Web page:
by Martha Farmer, President & CEO of North Shore InnoVentures
When people think of innovation in the Boston metro area, their minds naturally gravitate toward Cambridge.
But a Livability.com survey just placed Beverly alongside Cambridge as one of the 100 Best Places to Live out of 2000 like-sized cities. The list also included such innovation powerhouses as Palo Alto, Berkeley, Boulder and Chapel Hill, in addition to local “best places” stalwarts, Newton and Brookline.
Honestly, we’re not surprised by the ranking. The ratings were based on factors like community amenities, education, sustainability, transportation, healthcare, housing and the local economy. Those of us who have lived and worked in this community know that Beverly has it all.
It’s why we built North Shore InnoVentures here.
This isn’t just about being on a great list, but it’s about having the pieces to build a strong innovation economy. Entrepreneurs with families want to live in places with abundant amenities that are affordable and have good education and transportation systems. With the median home price of $421,000 in Massachusetts, Beverly’s median home price of $369,000 sounds like a bargain. The city is engaged in forward-thinking transit-oriented development and there are five commuter rail stations in Beverly. It’s a college town with a thriving arts community, three theaters, live music venues, eclectic restaurants… oh, and a lot of beaches.
Contrary to the myth, not all Massachusetts’ tech entrepreneurs are fresh out of Harvard and MIT. Biotech entrepreneurs are generally more seasoned, often with several years, even decades, of industry experience at large biotech firms where they may have accumulated enough capital or stock options to be able to launch a startup.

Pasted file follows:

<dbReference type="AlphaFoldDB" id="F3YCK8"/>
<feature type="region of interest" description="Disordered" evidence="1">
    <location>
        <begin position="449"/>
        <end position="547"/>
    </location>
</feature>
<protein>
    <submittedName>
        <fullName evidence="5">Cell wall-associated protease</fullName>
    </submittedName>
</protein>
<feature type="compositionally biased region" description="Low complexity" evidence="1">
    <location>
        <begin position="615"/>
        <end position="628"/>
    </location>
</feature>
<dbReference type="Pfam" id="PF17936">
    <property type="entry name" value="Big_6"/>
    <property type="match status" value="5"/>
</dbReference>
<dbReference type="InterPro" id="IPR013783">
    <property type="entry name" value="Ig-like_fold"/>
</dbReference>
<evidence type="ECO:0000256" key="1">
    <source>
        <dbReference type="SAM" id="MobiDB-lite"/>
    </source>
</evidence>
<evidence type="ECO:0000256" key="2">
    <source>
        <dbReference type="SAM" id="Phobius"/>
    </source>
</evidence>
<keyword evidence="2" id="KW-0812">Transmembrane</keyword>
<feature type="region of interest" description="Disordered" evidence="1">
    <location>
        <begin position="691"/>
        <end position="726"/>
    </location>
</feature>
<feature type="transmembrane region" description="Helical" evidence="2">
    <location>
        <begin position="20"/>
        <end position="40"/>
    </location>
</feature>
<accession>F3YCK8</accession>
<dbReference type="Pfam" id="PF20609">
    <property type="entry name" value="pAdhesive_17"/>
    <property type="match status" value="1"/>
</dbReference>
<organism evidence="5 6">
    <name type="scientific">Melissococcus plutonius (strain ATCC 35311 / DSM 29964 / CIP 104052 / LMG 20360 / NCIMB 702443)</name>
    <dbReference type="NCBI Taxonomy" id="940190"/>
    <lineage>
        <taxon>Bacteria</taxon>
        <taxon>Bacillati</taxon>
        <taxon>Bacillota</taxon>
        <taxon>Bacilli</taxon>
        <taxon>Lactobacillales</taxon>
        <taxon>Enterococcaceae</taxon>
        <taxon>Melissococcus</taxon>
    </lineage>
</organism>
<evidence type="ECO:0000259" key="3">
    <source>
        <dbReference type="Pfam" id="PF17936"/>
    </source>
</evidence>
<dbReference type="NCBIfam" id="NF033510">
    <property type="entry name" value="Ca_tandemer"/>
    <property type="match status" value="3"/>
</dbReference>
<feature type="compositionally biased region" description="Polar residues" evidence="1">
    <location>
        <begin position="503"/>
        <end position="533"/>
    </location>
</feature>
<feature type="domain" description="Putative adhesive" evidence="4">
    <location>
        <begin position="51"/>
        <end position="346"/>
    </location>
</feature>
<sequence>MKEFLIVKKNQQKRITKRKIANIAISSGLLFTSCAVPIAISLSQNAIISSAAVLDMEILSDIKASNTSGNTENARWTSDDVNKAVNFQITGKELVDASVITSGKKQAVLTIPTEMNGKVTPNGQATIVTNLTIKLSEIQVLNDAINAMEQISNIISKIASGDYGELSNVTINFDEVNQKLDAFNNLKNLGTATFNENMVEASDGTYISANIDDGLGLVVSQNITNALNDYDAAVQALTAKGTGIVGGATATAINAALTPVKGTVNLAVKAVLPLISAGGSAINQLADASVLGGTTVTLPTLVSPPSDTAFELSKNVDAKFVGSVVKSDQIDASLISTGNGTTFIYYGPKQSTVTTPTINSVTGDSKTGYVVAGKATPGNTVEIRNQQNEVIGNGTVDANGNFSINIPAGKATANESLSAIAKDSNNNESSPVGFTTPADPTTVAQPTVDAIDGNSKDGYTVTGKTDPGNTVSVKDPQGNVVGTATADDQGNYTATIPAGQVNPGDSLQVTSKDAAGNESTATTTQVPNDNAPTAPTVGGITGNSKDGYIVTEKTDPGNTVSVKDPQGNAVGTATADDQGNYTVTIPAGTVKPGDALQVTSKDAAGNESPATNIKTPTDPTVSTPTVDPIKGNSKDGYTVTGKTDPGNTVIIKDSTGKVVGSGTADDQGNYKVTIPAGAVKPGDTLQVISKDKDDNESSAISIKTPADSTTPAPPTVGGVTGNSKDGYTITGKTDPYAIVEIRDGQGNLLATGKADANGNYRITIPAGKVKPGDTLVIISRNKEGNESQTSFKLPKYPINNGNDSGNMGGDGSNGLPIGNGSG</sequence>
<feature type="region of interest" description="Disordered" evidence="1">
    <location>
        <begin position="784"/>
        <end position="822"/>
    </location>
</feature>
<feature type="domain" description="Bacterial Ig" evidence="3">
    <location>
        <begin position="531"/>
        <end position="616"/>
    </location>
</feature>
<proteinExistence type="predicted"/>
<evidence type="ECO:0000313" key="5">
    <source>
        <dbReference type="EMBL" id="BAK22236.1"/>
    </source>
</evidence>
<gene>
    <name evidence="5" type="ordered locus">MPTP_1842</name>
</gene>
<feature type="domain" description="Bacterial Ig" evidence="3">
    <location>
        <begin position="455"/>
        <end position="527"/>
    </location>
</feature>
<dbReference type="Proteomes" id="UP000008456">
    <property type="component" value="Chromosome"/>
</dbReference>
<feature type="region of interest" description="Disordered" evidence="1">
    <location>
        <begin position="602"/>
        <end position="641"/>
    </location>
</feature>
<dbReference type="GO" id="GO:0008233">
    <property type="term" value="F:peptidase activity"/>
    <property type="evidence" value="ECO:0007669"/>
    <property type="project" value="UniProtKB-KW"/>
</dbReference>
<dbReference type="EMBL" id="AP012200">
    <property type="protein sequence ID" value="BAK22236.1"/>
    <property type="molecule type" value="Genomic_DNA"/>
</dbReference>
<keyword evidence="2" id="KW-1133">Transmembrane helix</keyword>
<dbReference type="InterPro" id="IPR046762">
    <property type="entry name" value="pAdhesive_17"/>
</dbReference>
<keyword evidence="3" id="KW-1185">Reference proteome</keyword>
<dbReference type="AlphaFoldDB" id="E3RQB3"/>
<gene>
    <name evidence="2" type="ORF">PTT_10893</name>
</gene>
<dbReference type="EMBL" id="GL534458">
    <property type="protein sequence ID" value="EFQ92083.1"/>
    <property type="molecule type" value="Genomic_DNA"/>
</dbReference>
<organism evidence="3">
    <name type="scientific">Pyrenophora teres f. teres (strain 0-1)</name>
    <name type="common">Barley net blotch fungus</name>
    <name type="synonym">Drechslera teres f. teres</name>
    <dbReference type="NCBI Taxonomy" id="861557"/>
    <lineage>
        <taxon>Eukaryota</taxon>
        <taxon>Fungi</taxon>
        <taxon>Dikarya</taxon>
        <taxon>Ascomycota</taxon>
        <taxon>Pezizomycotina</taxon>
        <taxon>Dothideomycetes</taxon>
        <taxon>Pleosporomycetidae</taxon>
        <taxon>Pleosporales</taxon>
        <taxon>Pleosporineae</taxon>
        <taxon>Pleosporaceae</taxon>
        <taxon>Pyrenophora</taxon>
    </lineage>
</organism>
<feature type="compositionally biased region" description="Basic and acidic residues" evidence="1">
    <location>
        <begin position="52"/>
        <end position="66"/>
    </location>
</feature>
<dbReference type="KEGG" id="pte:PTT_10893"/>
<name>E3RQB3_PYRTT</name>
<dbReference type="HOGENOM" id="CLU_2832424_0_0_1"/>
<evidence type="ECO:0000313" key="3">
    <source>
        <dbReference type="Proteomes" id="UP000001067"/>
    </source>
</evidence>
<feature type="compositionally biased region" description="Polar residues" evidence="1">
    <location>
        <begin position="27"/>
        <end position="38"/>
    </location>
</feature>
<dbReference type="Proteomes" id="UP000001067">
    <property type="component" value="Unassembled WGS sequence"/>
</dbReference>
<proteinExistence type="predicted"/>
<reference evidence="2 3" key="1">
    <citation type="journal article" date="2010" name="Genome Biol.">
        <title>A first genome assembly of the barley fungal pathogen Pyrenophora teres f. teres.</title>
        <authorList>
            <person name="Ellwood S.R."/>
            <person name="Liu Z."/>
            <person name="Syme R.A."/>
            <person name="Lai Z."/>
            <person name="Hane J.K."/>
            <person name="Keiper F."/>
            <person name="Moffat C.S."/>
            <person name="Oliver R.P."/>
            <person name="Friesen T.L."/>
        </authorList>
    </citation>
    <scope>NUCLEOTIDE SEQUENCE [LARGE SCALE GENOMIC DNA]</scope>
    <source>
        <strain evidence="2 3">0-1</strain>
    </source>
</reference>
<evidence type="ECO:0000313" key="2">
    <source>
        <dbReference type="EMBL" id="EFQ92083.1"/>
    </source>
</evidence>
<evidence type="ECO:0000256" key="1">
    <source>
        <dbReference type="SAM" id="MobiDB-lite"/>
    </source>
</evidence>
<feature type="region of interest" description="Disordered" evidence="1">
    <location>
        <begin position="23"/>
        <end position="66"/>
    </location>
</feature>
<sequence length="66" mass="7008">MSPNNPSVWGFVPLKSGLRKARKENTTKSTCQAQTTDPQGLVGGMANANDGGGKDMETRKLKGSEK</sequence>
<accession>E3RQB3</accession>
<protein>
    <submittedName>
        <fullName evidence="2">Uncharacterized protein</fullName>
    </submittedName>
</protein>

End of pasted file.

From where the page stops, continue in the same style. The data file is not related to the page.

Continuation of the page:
You can launch a software company with a laptop in Starbucks, but a biotech company needs labs and equipment and reagents and patent attorneys. And all of that takes money. Before a biotech startup can develop its innovative technology sufficiently to attract investment capital, the founder must invest a significant sum. It’s risky and not for the faint hearted. And not for the kid with a load of student debt. In this part of the startup world, maturity matters.
That’s why a place like Beverly is gradually emerging as a biotech cluster. It’s close enough to the Cambridge epicenter but affordable and, as Livability.com noted, it’s “livable.”
North Shore InnoVentures hosts 20 biotech and cleantech startups in its incubation program and laboratories and has graduated another 21. The incubator is located in the Cummings Center, along with 500 other businesses, at least 60 of them biotech, med device or cleantech companies. Down the hall are the labs of Waters, Enzymatics (now Qiagen), Hamilton Thorne, Hettich and New England Biolabs (NEB). Beverly was the original home of NEB, the first biotech company in the state (1974), known worldwide for its restriction enzymes which were/are a key enabler of the genomics revolution. Cell Signaling Technology, spun off from NEB by the son of the founder, “graduated” from Cummings Center into its own verdant campus in Beverly and is the preeminent supplier of antibody reagents. Together they employ more than 1000 scientists. These entrepreneurs and scientists choose to live on the North Shore because of the quality of life – and they choose to work here to avoid the commute. Beverly’s biotech cluster has doubled in the last 10 years.
Cambridge may be the largest biotech hub in Massachusetts but it is not the only one.